Russia occupied many countries, against the will of many or most of the people in those countries, for many years, and the amount of anger and ill will that persists is still large, and in some ways even a festering wound. I, for one, do not dispute the compelling reasons the Russian state had to do so -- though I wish those reasons had not been as they were. Perhaps, with better negotiations on both sides, and some different decisions on both sides, the past could have been better than it was. But what happened happened. Though the cold-war is over, the peacemaking process certainly isn't.

I've suggested that Russia needs to "make peace" with America, not only at the level of a few top leaders, but at many human levels, so that its own necessarily complex and multiply articulated sociotechnical system can interact with the similarly complex and multiply articulated but different sociotechnical system(s) of the United States.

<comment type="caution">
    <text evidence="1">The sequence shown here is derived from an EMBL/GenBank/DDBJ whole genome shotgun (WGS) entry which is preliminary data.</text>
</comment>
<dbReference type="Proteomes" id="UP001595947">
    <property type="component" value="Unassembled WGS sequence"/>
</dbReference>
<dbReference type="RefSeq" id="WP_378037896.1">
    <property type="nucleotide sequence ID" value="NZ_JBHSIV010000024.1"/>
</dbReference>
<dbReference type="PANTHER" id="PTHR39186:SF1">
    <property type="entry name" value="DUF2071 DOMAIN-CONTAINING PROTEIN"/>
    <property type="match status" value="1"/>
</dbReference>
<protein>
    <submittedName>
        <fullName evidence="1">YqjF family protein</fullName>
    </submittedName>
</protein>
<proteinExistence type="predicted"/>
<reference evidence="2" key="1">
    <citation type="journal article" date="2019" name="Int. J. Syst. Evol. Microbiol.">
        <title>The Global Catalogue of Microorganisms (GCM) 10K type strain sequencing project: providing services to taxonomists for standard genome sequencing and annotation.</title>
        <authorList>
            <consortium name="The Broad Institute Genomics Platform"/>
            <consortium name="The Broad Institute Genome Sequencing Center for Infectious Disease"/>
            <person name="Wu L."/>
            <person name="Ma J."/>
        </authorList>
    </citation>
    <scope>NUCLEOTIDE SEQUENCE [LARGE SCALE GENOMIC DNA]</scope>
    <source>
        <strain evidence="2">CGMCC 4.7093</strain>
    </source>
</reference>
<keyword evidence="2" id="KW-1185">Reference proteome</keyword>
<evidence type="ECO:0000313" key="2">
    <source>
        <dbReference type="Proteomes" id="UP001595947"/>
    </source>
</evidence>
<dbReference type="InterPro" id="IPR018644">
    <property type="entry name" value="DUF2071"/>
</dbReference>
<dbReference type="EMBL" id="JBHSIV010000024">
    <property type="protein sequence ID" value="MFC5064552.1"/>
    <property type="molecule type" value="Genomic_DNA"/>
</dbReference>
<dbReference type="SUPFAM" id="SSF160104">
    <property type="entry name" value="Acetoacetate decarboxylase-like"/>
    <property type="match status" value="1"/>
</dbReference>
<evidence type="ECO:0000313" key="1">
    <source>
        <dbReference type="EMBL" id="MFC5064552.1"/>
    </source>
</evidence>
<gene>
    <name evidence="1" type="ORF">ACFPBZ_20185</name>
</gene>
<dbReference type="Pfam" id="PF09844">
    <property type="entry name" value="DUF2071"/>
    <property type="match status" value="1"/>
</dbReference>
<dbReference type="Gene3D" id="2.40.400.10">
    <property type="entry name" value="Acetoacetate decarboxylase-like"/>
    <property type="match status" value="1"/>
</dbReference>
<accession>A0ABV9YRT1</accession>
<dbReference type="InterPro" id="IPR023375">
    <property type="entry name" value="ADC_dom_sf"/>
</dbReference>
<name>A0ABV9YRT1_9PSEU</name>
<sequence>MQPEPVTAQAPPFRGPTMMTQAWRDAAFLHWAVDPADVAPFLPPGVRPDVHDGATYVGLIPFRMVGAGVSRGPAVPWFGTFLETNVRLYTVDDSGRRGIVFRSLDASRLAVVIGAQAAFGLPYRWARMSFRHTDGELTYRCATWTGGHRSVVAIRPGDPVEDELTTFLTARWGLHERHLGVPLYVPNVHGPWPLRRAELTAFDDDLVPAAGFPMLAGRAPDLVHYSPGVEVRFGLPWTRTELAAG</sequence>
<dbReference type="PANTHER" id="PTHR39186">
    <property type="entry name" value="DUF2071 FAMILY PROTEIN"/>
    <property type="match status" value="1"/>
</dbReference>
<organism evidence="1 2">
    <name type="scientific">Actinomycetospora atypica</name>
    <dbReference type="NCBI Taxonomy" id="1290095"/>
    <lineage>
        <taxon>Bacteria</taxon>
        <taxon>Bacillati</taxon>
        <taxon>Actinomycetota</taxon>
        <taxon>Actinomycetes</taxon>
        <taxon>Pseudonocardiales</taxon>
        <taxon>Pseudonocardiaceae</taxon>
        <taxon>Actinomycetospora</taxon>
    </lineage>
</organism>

I'd suggest something exactly similar with respect to Russia and other nation states, and especially those nation states that were on the USSR's side of the "Iron Curtain." Insofar as the Russians can apologize to them for real wrongs done, explaining at the same time her circumstances and necessities, she should, as a nation state, and at individual levels.

Insofar as Russia can find specific tangible ways to assure the necessarily wary and emotional people in these countries that she does not intend to invade them, that would be very good for all concerned, and for the peace of the world. Openness, at many levels, would be useful here. The fiction that Russia may invade these countries has real, expensive consequences. If Russia, in interaction with the people of these nations, and their governments, could find ways to reduce the credibility of this fearful fiction, especially with hard information and clear arrangements that tend to make invasion militarily impossible at a minimum cost that would reduce the reason-for-being of military forces, all through Eurasia. The more publicly this is done, the better it would be for the cause of peace, and for Russia.